- a spar or structure rising above the hull and upper portions of a ship or boat to hold sails, spars, rigging, booms, signals, etc., at some point on the fore-and-aft line, as a foremast or mainmast.
- any of a number of individual spars composing such a structure, as a topmast supported on trestletrees at the head of a lower mast.
- any of various portions of a single spar that are beside particular sails, as a top-gallant mast and royal mast formed as a single spar.
verb (used with object)
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Idioms for mast
Origin of mast1
OTHER WORDS FROM mastmastless, adjectivemastlike, adjectiveun·der·mast·ed, adjective
Definition for mast (2 of 3)
Origin of mast2
Definition for mast (3 of 3)
WORDS THAT USE MAST-
What does mast- mean?
Mast- comes from the Greek mastós, meaning “breast.” The Latin-based analog to masto- is mammo-, from mamma, meaning “breast.”
Mast- is a variant of masto-, which loses its -o– when combined with words or word elements beginning with vowels.
Want to know more? Read our Words That Use masto- article.
Examples of mast-
You may be familiar with the medical term mastectomy, “the operation of removing all or part of the breast or mamma.” The first part of the word, mast- means “breast,” as we’ve seen. The second part of the word, -ectomy, is a combining form meaning “excision.” Mastectomy literally translates to “breast removal.”
What are some words that use or are related to the combining form mast-?
- mastoid (using the equivalent form of masto- in Greek)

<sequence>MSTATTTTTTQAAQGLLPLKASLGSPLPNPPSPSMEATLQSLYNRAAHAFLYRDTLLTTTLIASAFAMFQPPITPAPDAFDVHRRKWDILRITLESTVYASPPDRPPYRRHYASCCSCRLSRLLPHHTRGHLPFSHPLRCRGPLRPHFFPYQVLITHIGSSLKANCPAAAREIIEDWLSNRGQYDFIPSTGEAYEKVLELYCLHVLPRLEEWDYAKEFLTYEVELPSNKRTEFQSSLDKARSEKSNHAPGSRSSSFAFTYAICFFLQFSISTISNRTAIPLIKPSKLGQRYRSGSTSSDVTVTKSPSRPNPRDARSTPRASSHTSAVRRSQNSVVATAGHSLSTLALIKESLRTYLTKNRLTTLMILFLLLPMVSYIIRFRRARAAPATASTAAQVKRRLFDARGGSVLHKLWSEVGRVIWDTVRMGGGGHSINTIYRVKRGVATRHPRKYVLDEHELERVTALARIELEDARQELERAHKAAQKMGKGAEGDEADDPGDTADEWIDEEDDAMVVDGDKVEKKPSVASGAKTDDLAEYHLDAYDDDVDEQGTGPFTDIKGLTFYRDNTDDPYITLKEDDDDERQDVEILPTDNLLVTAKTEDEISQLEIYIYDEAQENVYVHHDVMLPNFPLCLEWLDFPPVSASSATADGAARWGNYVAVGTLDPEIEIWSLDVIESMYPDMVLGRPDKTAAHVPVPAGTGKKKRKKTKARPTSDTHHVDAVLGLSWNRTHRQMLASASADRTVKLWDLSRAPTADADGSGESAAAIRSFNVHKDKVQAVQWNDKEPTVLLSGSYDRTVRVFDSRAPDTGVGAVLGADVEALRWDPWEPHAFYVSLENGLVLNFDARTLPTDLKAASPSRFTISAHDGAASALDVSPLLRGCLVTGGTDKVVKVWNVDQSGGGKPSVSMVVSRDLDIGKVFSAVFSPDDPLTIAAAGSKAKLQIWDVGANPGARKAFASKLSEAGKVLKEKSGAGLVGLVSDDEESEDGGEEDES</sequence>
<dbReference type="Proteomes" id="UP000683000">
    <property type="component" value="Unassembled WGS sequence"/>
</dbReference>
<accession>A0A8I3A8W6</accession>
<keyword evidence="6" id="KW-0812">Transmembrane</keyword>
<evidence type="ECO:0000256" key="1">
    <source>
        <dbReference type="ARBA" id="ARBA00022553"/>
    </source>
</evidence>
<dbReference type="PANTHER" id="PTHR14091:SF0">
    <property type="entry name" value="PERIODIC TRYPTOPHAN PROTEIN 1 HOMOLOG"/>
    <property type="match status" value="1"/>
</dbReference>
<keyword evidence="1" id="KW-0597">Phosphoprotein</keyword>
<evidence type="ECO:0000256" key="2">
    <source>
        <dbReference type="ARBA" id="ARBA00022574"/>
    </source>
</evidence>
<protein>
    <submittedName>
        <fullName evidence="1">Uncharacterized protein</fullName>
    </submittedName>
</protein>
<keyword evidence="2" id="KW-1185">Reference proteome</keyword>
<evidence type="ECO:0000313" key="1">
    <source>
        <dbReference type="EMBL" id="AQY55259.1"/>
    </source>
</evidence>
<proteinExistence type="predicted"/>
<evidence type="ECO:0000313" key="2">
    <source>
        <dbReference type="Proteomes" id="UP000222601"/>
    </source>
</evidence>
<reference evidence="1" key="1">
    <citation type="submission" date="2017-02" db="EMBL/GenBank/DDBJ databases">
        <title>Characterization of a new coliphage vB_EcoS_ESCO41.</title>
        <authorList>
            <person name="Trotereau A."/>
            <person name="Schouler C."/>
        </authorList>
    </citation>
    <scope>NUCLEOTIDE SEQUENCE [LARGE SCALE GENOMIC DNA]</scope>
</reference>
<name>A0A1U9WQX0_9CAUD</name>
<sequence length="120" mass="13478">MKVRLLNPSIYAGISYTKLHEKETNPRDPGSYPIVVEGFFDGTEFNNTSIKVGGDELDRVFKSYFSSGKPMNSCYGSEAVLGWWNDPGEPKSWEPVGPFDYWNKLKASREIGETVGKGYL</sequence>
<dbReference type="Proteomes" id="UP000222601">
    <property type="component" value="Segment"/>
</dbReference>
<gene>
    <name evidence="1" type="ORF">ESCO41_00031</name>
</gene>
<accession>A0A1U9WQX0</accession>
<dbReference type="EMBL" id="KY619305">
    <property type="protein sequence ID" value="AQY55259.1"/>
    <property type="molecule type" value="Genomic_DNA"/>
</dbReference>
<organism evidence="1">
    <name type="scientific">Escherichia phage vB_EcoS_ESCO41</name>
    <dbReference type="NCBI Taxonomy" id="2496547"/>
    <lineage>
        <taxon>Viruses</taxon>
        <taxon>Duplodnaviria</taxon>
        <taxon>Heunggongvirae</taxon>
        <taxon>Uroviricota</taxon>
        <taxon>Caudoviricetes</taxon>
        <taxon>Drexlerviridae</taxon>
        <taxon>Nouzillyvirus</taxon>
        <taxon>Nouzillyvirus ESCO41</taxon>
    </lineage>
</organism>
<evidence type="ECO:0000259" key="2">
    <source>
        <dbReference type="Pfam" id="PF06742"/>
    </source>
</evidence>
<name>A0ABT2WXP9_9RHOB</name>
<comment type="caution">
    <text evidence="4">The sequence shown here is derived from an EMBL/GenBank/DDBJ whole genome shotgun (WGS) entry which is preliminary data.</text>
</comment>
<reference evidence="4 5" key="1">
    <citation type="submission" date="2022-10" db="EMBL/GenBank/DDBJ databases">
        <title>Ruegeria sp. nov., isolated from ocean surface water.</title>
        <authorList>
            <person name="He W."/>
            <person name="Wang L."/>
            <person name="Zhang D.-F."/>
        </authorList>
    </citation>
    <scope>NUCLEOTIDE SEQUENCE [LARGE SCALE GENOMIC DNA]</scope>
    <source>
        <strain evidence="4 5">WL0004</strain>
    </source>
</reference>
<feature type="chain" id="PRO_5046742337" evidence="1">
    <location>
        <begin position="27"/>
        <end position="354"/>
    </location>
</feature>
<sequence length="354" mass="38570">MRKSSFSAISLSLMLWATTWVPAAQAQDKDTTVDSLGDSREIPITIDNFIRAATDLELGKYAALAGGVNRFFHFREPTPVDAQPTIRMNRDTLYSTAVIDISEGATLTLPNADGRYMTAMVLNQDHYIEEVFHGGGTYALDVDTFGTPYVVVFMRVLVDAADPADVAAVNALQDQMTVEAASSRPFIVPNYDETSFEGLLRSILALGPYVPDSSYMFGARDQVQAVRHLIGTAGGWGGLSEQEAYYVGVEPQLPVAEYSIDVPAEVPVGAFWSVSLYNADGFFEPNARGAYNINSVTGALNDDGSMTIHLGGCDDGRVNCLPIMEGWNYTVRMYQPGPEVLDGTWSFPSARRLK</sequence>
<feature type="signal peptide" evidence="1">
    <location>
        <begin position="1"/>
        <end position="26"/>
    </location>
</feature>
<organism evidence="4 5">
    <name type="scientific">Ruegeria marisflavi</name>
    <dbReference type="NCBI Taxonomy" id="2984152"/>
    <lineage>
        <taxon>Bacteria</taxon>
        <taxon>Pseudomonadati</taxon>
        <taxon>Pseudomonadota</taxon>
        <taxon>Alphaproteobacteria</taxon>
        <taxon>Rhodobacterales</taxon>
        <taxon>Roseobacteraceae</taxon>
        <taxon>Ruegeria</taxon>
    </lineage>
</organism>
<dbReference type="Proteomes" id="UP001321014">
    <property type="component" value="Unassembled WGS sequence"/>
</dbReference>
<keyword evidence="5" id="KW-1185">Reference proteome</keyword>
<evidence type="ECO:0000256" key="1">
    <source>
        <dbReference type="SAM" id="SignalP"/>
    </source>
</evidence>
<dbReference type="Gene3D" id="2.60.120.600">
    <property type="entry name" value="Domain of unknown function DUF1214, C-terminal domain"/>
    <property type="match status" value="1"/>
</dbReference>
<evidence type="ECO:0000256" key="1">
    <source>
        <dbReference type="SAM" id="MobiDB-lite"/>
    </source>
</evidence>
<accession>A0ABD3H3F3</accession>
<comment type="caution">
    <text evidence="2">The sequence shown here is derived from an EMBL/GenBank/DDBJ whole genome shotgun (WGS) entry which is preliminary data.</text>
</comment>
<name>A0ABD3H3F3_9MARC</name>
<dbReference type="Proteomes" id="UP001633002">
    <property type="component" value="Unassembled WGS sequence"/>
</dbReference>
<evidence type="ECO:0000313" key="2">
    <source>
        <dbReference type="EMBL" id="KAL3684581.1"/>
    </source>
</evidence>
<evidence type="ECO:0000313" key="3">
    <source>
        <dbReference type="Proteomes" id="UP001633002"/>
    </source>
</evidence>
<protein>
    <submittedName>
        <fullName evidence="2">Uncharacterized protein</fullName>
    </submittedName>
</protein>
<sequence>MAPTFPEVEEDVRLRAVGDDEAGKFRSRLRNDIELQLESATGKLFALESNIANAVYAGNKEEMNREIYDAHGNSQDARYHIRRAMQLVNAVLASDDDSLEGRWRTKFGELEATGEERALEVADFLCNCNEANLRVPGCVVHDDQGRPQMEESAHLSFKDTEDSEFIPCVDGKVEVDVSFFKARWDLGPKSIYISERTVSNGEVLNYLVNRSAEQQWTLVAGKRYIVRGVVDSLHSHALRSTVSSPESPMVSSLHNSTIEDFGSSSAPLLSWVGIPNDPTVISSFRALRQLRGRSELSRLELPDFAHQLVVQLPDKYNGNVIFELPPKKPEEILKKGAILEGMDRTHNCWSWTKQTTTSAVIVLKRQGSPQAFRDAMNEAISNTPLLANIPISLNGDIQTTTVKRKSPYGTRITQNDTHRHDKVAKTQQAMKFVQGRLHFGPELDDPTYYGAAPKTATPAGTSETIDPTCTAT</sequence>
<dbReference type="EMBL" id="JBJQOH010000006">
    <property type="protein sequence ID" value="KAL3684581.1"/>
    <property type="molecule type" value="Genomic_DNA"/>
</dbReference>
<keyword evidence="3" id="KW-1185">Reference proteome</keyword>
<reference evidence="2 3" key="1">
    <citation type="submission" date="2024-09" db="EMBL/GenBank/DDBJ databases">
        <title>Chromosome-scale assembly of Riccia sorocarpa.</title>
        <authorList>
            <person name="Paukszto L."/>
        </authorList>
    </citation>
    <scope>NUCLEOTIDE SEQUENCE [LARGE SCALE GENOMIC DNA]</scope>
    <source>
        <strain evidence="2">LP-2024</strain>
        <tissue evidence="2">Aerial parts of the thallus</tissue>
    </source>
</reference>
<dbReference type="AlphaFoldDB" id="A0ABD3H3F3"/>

- mastoiditis (based on mastoid)
What are some other forms that mast- may be commonly confused with?
The mast on a ship is unrelated to the combining form mast-, as are a number of other words that begin with the letters mast-, such as masticate. Chew over the origin of this word at our entry for it.
Example sentences from the Web for mast
Bound together by mutual distrust, both sides end up lashing themselves to the mast of rigid law.
The failure to fly a flag at half mast was widely interpreted as an expression of disrespect.
Outside, somebody had taken care to lower the flags to half-mast.
Users include the Singapore navy: What small-warship commander would turn down a 1,000-foot mast?
When Odysseus journeyed back from Troy, his men tied him to the mast of his ship when the Sirens tempted him to leave it.War Nostalgia Is Leading Veterans to Places Like Syria. One Went Missing There.|Elliot Ackerman|May 3, 2014|DAILY BEAST
"This organized conspiracy on your part," the capstan gurgled, taking his cue from the mast.Kipling Stories and Poems Every Child Should Know, Book II|Rudyard Kipling
Here and there, but far away, a mast or sail rose above the level surface of the marsh.Ancestors|Gertrude Atherton
I also put entirely new spars into her, and there stands her old mast.The Recent Revolution in Organ Building|George Laing Miller
The man was raving mad, and the captain was obliged to have him bound hand and foot, and chained to the mast.
While it lasted flashes of lightning frequently played around the mast-top, occasioned by electricity.
British Dictionary definitions for mast (1 of 3)
Derived forms of mastmastless, adjectivemastlike, adjective
Word Origin for mast
British Dictionary definitions for mast (2 of 3)
Word Origin for mast
British Dictionary definitions for mast (3 of 3)
Medical definitions for mast
Idioms and Phrases with mast
see at half-mast.